Rafe’s Roundup 6 June

D-Day at home and abroad. Commentary from Don Aitkin. He touched on something that has troubled me for a long time, how many times have you seen any estimate of the number of civilians who died in the battles that raged across France? “Not everyone remembers that the French themselves lost thousands of people as a result of the Allied bombing that preceded the landings and through the conflict itself. The city of Caen was almost destroyed. There is no cemetery to celebrate the lives of the 30,000 or so civilians who died there.”

45 years on. Not quite on a par with D Day, on June 6 1969 I arrived in Sydney with all my things in a Vauxhall Viva De Luxe to live in a small room in Glebe to read in the Fisher Library, study sociology and sort out some problems in the philosophy and methodology of the social sciences. It took longer than expected because sociology at the Uni of NSW turned out to be a complete crock.

Foreign aid. Holding back the Third World, the damage done by foreign aid, and supporting tyrants and kleptomaniacs. Sir Peter Bauer. William Easterly carries on the good work.

Climate stuff. A historical feature, the thread of doom on Troppo in 2011 that signalled the divide that opened up between apparently reasonable people on the global warming issue with a warning that the ALP would crash and burn as a result of the alliance with the Greens. Is there a scientific consensus? Don Aitkin on the supposed consensus. Carbon capture. Don’t stand or live too close!

Books. Books in Paris. First editions from the 1940s. A genuine bargain for students of economics. More selections for the discriminating collector of historical sea logs. Food books. More interesting titles.

Book reviews. My review of Casssandra Pybus on McAuley. Review of my book Misreading Popper.

Book prizes. Gerard Henderson gets a gig to help with a non-fiction book award. Fairly predictable commentary from The Age.

How we live. Making the office a happy and healthy place. Cedric Koon versus The Coward Punch.

Around the town. IPA HEY. The Sydney Institute. Australian Taxpayers Alliance, Liberty on the Rocks, the notice board for the ATA: Quadrant on line, Mannkal Foundation, Centre for Independent Studies.

Gerard Henderson’s Media Watch Dog
Don Aitkin.
Jim Rose, feral and utopian!

For nerds. Melvyn Bragg’s radio program. Coronation, Social Contract and All That. Anthony de Jasay’s June column shows “scant respect for the popularly accepted views of political obedience, collective choice, and the role of government.” He explores the perception that the individual owes some obedience to the state and the asymmetry that exists between individual and collective choice. The “social contract,” that oft-used term, is unpacked, and de Jasay considers the significance of the rule-making process in social life, particularly at the constitutional level.

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7 Responses to Rafe’s Roundup 6 June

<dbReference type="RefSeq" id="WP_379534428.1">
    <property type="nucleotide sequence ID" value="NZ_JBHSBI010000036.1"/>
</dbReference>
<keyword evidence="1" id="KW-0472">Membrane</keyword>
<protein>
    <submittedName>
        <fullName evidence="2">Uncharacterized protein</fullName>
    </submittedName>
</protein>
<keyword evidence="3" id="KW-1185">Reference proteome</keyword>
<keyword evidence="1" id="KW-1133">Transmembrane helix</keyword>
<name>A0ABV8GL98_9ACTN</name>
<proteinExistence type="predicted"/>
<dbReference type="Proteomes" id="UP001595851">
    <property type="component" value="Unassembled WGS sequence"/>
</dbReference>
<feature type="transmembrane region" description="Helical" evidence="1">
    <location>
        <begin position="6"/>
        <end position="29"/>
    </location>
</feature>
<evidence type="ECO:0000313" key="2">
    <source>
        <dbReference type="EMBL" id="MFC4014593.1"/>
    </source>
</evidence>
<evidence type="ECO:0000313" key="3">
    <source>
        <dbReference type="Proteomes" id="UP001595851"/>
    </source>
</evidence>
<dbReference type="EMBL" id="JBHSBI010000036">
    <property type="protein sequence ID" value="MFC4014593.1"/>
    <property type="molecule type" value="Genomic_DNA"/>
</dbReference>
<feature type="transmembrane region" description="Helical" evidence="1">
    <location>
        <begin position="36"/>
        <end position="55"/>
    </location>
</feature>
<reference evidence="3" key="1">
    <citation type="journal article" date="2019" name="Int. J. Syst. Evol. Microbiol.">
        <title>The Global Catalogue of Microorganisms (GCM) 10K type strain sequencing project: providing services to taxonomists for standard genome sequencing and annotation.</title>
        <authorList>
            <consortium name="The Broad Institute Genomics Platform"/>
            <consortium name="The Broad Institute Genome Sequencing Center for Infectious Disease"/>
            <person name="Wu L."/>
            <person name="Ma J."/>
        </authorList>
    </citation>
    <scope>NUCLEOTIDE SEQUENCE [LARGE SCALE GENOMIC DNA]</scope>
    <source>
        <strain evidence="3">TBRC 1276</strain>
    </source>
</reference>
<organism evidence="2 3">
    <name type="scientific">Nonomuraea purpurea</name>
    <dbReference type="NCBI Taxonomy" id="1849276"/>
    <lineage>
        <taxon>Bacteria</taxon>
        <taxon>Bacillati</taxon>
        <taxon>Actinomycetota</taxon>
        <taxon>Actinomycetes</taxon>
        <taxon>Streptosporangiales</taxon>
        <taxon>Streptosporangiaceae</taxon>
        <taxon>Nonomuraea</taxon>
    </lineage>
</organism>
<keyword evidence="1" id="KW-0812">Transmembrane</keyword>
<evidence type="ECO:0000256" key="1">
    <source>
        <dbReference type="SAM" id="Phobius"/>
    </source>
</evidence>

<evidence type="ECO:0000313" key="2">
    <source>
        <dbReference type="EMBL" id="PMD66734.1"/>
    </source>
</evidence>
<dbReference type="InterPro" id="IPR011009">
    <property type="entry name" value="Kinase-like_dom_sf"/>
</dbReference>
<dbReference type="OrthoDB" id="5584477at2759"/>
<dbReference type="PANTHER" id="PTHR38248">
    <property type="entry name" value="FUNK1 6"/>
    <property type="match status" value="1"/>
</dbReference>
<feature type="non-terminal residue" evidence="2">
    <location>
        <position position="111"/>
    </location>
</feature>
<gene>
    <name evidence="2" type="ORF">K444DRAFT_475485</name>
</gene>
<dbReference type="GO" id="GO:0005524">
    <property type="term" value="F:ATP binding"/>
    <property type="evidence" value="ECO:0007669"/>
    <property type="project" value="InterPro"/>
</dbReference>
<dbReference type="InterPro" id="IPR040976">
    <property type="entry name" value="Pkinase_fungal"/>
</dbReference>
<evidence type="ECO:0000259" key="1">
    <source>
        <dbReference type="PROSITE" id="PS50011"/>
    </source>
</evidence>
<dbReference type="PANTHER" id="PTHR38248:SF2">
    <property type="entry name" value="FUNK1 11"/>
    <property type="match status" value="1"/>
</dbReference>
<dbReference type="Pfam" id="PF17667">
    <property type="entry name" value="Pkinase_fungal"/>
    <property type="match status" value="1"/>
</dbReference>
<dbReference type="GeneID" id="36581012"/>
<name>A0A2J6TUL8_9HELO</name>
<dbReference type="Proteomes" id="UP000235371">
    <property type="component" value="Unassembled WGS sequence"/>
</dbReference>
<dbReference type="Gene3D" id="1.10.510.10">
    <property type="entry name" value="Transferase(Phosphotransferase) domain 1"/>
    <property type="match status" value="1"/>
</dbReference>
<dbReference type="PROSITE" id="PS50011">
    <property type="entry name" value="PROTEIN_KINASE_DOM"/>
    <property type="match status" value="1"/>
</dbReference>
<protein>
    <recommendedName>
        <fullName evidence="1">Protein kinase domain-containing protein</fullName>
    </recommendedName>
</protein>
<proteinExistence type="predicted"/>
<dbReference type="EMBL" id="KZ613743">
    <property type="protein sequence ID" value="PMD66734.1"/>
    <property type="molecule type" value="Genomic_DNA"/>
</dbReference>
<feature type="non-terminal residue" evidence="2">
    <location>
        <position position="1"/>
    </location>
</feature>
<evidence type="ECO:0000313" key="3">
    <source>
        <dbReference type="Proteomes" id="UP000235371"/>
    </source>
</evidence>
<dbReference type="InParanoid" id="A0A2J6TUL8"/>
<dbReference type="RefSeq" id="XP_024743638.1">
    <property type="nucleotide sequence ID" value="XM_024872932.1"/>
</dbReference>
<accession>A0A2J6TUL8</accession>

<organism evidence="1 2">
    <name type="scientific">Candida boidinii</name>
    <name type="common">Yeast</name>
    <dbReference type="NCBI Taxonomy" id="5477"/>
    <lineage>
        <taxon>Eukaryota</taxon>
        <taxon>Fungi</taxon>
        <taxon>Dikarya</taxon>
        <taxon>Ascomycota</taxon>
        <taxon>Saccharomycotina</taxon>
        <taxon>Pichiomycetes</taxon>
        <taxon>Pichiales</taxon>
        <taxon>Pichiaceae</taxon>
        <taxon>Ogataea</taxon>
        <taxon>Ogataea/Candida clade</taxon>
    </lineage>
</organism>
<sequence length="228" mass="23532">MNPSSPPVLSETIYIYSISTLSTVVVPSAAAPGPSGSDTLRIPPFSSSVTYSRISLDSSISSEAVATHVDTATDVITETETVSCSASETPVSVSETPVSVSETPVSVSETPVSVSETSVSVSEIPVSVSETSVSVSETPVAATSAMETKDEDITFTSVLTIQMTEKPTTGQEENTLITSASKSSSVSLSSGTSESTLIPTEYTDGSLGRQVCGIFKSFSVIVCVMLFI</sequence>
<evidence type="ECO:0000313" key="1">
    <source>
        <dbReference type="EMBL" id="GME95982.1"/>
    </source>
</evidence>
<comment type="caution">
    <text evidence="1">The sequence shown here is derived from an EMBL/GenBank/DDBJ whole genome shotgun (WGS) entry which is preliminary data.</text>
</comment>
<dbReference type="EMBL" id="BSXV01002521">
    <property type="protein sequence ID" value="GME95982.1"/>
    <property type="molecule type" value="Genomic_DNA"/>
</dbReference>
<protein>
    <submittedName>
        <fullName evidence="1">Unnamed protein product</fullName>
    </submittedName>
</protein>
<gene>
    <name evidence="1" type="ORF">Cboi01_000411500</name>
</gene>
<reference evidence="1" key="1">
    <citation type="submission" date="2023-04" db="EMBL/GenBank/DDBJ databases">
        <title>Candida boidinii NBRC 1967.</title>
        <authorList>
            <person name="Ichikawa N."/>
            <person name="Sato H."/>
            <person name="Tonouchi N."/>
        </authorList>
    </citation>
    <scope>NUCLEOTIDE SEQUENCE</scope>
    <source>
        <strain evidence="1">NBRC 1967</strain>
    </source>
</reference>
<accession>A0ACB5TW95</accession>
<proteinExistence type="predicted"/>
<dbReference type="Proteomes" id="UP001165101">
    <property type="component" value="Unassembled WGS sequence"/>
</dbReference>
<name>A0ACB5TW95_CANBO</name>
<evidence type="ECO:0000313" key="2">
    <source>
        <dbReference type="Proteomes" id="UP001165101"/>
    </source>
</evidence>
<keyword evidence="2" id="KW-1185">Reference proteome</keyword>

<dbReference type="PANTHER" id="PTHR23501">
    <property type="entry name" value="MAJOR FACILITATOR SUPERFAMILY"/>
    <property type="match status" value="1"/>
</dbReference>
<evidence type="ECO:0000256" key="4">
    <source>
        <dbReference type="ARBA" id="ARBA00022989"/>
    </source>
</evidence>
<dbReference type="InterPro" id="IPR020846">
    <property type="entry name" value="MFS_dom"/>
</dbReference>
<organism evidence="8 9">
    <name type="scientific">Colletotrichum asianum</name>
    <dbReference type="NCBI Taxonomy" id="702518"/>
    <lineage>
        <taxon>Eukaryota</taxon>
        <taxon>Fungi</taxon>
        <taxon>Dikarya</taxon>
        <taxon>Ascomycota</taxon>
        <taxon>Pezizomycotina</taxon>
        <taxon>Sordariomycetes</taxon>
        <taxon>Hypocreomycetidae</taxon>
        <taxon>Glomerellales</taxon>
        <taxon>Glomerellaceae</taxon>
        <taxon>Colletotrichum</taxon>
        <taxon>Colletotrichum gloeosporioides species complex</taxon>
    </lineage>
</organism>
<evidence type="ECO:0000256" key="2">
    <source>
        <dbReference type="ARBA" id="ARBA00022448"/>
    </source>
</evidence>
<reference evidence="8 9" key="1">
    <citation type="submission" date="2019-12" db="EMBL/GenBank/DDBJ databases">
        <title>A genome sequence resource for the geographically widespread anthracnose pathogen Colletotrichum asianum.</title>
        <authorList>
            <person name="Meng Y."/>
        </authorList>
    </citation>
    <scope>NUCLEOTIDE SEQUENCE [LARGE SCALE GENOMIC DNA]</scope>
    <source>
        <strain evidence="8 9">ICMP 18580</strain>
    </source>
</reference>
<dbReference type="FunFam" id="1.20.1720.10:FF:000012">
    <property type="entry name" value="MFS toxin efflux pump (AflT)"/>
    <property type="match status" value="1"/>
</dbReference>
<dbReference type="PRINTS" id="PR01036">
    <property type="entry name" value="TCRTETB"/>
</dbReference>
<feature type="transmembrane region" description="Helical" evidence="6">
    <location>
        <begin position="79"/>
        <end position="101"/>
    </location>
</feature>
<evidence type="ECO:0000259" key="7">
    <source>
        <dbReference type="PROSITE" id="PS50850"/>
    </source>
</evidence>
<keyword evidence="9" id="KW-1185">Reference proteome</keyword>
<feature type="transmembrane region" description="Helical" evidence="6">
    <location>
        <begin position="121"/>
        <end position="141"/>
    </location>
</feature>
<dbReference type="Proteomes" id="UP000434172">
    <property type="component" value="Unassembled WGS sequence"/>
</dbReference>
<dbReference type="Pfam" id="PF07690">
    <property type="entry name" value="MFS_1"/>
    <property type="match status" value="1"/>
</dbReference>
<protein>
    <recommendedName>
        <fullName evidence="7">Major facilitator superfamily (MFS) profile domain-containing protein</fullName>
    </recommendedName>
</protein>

1. Rabz

    the thread of doom on Troppo in 2011

    Wow – that is one suppository of stupid – and I only lasted about twenty comments.

  2. daggers

    Thanks for posting your review of Pybus’ disgrace.

  3. Zatara

    “Not everyone remembers that the French themselves lost thousands of people as a result of the Allied bombing that preceded the landings and through the conflict itself. The city of Caen was almost destroyed. There is no cemetery to celebrate the lives of the 30,000 or so civilians who died there.”

    There is an important lesson there that the West has all but forgotten. When you are weak or incompetent the battles get fought on your soil, not your enemy’s.

    Depth and therefore the opportunity to fight at arms length so to speak (at least in terms of your cities and citizens) is gained by competent, powerful forward deployed forces, and strong alliances.

    Yes, intercontinental nuclear weapons somewhat negate that truism but if the nuclear Genie is let out of the bottle all bets are off.

  4. Bill

    I think you may find that civilian casualties in Caen were far less than 30,000. Perhaps no more than when Edward III sacked the place in 1346.

  5. Token

    A recommendation picked up from the latest episode Radio Free Dellingpole where Peter Foster of the Canadian Financial Post talks about his new book – Why We Bite the Invisible Hand: The Psychology of Anti-Capitalism.

    It is interesting to read what Peter Foster proposes as why the complicated message of economics is not easy to communicate to the broader public.

    Henderson noted that from the “mutually supporting notions” of do-it-yourself economics “comes a view of market processes as anarchic, amoral, ineffective and biased against the weak. This view does not involve a conscious rejection of the orthodox economist’s vision of reality, but rather a lack of awareness of what this vision comprises.” In other words, so reflexive are these largely spurious ideas that it simply does not occur to people that they might be both wrong and dangerous, and that there might be an alternative way of thinking.

    I found Henderson’s observations, which I read in his book Innocence and Design, fascinating, but what intrigued me was the psychological origins of such widespread fallacy. Why would people almost universally embrace erroneous ideas, and — like Ignacio — be impervious to their adverse consequences?

  6. Empire

    Book prizes. Gerard Henderson gets a gig to help with a non-fiction book award. Fairly predictable commentary from The Age.

    Dyrenfurth is a sure thing for any prize in cognitive dissonance. FMD.

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